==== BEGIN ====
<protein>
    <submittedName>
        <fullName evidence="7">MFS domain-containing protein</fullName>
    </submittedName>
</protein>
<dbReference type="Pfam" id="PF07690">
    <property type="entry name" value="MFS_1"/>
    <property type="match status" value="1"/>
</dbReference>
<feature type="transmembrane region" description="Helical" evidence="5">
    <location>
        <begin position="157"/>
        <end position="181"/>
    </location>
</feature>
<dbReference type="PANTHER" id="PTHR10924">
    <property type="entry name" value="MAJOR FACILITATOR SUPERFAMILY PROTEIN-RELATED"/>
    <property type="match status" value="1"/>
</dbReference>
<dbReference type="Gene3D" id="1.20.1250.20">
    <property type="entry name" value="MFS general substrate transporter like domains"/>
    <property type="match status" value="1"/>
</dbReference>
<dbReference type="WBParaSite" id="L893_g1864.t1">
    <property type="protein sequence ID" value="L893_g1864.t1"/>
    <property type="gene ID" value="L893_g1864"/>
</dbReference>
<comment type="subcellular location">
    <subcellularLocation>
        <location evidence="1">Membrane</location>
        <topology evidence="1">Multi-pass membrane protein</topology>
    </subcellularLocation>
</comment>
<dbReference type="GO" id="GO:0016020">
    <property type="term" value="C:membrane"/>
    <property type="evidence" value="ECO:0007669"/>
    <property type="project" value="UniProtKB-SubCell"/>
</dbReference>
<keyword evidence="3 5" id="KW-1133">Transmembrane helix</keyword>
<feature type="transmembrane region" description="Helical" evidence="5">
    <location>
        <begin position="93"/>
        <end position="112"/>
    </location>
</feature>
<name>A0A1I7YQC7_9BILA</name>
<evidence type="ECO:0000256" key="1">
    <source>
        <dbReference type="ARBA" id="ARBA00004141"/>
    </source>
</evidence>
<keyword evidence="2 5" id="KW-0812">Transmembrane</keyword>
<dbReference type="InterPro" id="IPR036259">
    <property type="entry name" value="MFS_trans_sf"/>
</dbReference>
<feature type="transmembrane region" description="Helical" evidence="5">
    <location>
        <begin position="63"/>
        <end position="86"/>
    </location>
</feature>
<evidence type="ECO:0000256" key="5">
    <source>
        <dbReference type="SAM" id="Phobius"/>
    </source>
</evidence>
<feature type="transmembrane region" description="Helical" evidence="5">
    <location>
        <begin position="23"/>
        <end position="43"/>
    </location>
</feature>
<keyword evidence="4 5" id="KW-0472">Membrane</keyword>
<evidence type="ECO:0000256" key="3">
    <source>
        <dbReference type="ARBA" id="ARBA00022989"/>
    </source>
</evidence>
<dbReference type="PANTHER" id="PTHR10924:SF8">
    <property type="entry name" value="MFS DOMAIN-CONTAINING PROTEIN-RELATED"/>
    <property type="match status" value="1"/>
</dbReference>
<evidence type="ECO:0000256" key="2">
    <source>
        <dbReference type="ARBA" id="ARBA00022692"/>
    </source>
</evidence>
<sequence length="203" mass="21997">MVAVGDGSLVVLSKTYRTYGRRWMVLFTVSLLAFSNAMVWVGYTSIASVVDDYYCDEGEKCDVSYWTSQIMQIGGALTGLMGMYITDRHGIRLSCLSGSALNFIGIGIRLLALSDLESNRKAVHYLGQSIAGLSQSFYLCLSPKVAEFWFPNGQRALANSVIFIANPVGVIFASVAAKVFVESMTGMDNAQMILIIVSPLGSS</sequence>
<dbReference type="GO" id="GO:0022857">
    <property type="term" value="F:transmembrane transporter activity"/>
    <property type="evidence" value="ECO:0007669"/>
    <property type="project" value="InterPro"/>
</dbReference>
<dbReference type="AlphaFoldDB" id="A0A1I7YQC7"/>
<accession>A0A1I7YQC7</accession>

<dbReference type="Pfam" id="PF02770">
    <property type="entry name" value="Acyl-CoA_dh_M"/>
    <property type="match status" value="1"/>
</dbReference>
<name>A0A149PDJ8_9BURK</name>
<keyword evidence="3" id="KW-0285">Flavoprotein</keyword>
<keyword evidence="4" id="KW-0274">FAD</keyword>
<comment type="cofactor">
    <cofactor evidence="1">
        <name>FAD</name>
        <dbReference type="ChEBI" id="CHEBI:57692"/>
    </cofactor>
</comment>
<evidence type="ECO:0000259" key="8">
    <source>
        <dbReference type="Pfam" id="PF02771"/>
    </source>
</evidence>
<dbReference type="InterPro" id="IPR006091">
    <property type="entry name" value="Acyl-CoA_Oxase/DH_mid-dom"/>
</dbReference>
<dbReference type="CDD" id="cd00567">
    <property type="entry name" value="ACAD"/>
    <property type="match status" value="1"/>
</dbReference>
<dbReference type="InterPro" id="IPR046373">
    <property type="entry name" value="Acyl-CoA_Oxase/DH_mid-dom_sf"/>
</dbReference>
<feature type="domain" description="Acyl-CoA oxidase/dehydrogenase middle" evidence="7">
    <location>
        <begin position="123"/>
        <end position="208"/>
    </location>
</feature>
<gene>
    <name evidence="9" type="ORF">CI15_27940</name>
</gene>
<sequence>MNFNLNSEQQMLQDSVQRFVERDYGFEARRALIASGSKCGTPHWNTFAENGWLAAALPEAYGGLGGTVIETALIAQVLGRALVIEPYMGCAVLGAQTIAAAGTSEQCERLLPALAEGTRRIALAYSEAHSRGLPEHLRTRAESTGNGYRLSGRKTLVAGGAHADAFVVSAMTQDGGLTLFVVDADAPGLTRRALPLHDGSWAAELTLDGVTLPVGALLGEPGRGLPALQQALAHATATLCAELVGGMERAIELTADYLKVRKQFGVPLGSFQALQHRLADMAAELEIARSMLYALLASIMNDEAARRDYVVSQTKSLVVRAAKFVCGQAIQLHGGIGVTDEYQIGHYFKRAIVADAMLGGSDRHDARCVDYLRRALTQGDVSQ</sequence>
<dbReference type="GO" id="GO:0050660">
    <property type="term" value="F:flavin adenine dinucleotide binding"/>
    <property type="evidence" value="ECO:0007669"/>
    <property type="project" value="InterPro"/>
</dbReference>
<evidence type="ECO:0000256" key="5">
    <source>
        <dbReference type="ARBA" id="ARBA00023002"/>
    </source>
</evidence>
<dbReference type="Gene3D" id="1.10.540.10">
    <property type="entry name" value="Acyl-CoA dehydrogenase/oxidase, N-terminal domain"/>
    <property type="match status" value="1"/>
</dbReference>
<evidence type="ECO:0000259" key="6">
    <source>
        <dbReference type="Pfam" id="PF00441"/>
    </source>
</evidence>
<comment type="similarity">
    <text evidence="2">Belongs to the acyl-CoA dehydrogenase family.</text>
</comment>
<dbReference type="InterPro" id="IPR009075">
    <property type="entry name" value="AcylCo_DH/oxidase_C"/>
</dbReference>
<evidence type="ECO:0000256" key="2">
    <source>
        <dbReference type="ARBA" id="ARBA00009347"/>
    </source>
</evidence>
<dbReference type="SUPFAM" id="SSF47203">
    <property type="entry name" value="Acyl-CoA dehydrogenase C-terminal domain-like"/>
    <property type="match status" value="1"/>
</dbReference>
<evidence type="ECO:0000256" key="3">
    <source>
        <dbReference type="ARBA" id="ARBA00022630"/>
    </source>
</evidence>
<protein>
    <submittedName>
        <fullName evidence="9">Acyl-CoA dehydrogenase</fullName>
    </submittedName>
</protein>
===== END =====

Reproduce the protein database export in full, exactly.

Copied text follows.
<protein>
    <submittedName>
        <fullName evidence="7">MFS domain-containing protein</fullName>
    </submittedName>
</protein>
<dbReference type="Pfam" id="PF07690">
    <property type="entry name" value="MFS_1"/>
    <property type="match status" value="1"/>
</dbReference>
<feature type="transmembrane region" description="Helical" evidence="5">
    <location>
        <begin position="157"/>
        <end position="181"/>
    </location>
</feature>
<dbReference type="PANTHER" id="PTHR10924">
    <property type="entry name" value="MAJOR FACILITATOR SUPERFAMILY PROTEIN-RELATED"/>
    <property type="match status" value="1"/>
</dbReference>
<dbReference type="Gene3D" id="1.20.1250.20">
    <property type="entry name" value="MFS general substrate transporter like domains"/>
    <property type="match status" value="1"/>
</dbReference>
<dbReference type="WBParaSite" id="L893_g1864.t1">
    <property type="protein sequence ID" value="L893_g1864.t1"/>
    <property type="gene ID" value="L893_g1864"/>
</dbReference>
<comment type="subcellular location">
    <subcellularLocation>
        <location evidence="1">Membrane</location>
        <topology evidence="1">Multi-pass membrane protein</topology>
    </subcellularLocation>
</comment>
<dbReference type="GO" id="GO:0016020">
    <property type="term" value="C:membrane"/>
    <property type="evidence" value="ECO:0007669"/>
    <property type="project" value="UniProtKB-SubCell"/>
</dbReference>
<keyword evidence="3 5" id="KW-1133">Transmembrane helix</keyword>
<feature type="transmembrane region" description="Helical" evidence="5">
    <location>
        <begin position="93"/>
        <end position="112"/>
    </location>
</feature>
<name>A0A1I7YQC7_9BILA</name>
<evidence type="ECO:0000256" key="1">
    <source>
        <dbReference type="ARBA" id="ARBA00004141"/>
    </source>
</evidence>
<keyword evidence="2 5" id="KW-0812">Transmembrane</keyword>
<dbReference type="InterPro" id="IPR036259">
    <property type="entry name" value="MFS_trans_sf"/>
</dbReference>
<feature type="transmembrane region" description="Helical" evidence="5">
    <location>
        <begin position="63"/>
        <end position="86"/>
    </location>
</feature>
<evidence type="ECO:0000256" key="5">
    <source>
        <dbReference type="SAM" id="Phobius"/>
    </source>
</evidence>
<feature type="transmembrane region" description="Helical" evidence="5">
    <location>
        <begin position="23"/>
        <end position="43"/>
    </location>
</feature>
<keyword evidence="4 5" id="KW-0472">Membrane</keyword>
<evidence type="ECO:0000256" key="3">
    <source>
        <dbReference type="ARBA" id="ARBA00022989"/>
    </source>
</evidence>
<dbReference type="PANTHER" id="PTHR10924:SF8">
    <property type="entry name" value="MFS DOMAIN-CONTAINING PROTEIN-RELATED"/>
    <property type="match status" value="1"/>
</dbReference>
<evidence type="ECO:0000256" key="2">
    <source>
        <dbReference type="ARBA" id="ARBA00022692"/>
    </source>
</evidence>
<sequence length="203" mass="21997">MVAVGDGSLVVLSKTYRTYGRRWMVLFTVSLLAFSNAMVWVGYTSIASVVDDYYCDEGEKCDVSYWTSQIMQIGGALTGLMGMYITDRHGIRLSCLSGSALNFIGIGIRLLALSDLESNRKAVHYLGQSIAGLSQSFYLCLSPKVAEFWFPNGQRALANSVIFIANPVGVIFASVAAKVFVESMTGMDNAQMILIIVSPLGSS</sequence>
<dbReference type="GO" id="GO:0022857">
    <property type="term" value="F:transmembrane transporter activity"/>
    <property type="evidence" value="ECO:0007669"/>
    <property type="project" value="InterPro"/>
</dbReference>
<dbReference type="AlphaFoldDB" id="A0A1I7YQC7"/>
<accession>A0A1I7YQC7</accession>

<dbReference type="Pfam" id="PF02770">
    <property type="entry name" value="Acyl-CoA_dh_M"/>
    <property type="match status" value="1"/>
</dbReference>
<name>A0A149PDJ8_9BURK</name>
<keyword evidence="3" id="KW-0285">Flavoprotein</keyword>
<keyword evidence="4" id="KW-0274">FAD</keyword>
<comment type="cofactor">
    <cofactor evidence="1">
        <name>FAD</name>
        <dbReference type="ChEBI" id="CHEBI:57692"/>
    </cofactor>
</comment>
<evidence type="ECO:0000259" key="8">
    <source>
        <dbReference type="Pfam" id="PF02771"/>
    </source>
</evidence>
<dbReference type="InterPro" id="IPR006091">
    <property type="entry name" value="Acyl-CoA_Oxase/DH_mid-dom"/>
</dbReference>
<dbReference type="CDD" id="cd00567">
    <property type="entry name" value="ACAD"/>
    <property type="match status" value="1"/>
</dbReference>
<dbReference type="InterPro" id="IPR046373">
    <property type="entry name" value="Acyl-CoA_Oxase/DH_mid-dom_sf"/>
</dbReference>
<feature type="domain" description="Acyl-CoA oxidase/dehydrogenase middle" evidence="7">
    <location>
        <begin position="123"/>
        <end position="208"/>
    </location>
</feature>
<gene>
    <name evidence="9" type="ORF">CI15_27940</name>
</gene>
<sequence>MNFNLNSEQQMLQDSVQRFVERDYGFEARRALIASGSKCGTPHWNTFAENGWLAAALPEAYGGLGGTVIETALIAQVLGRALVIEPYMGCAVLGAQTIAAAGTSEQCERLLPALAEGTRRIALAYSEAHSRGLPEHLRTRAESTGNGYRLSGRKTLVAGGAHADAFVVSAMTQDGGLTLFVVDADAPGLTRRALPLHDGSWAAELTLDGVTLPVGALLGEPGRGLPALQQALAHATATLCAELVGGMERAIELTADYLKVRKQFGVPLGSFQALQHRLADMAAELEIARSMLYALLASIMNDEAARRDYVVSQTKSLVVRAAKFVCGQAIQLHGGIGVTDEYQIGHYFKRAIVADAMLGGSDRHDARCVDYLRRALTQGDVSQ</sequence>
<dbReference type="GO" id="GO:0050660">
    <property type="term" value="F:flavin adenine dinucleotide binding"/>
    <property type="evidence" value="ECO:0007669"/>
    <property type="project" value="InterPro"/>
</dbReference>
<evidence type="ECO:0000256" key="5">
    <source>
        <dbReference type="ARBA" id="ARBA00023002"/>
    </source>
</evidence>
<dbReference type="Gene3D" id="1.10.540.10">
    <property type="entry name" value="Acyl-CoA dehydrogenase/oxidase, N-terminal domain"/>
    <property type="match status" value="1"/>
</dbReference>
<evidence type="ECO:0000259" key="6">
    <source>
        <dbReference type="Pfam" id="PF00441"/>
    </source>
</evidence>
<comment type="similarity">
    <text evidence="2">Belongs to the acyl-CoA dehydrogenase family.</text>
</comment>
<dbReference type="InterPro" id="IPR009075">
    <property type="entry name" value="AcylCo_DH/oxidase_C"/>
</dbReference>
<evidence type="ECO:0000256" key="2">
    <source>
        <dbReference type="ARBA" id="ARBA00009347"/>
    </source>
</evidence>
<dbReference type="SUPFAM" id="SSF47203">
    <property type="entry name" value="Acyl-CoA dehydrogenase C-terminal domain-like"/>
    <property type="match status" value="1"/>
</dbReference>
<evidence type="ECO:0000256" key="3">
    <source>
        <dbReference type="ARBA" id="ARBA00022630"/>
    </source>
</evidence>
<protein>
    <submittedName>
        <fullName evidence="9">Acyl-CoA dehydrogenase</fullName>
    </submittedName>
</protein>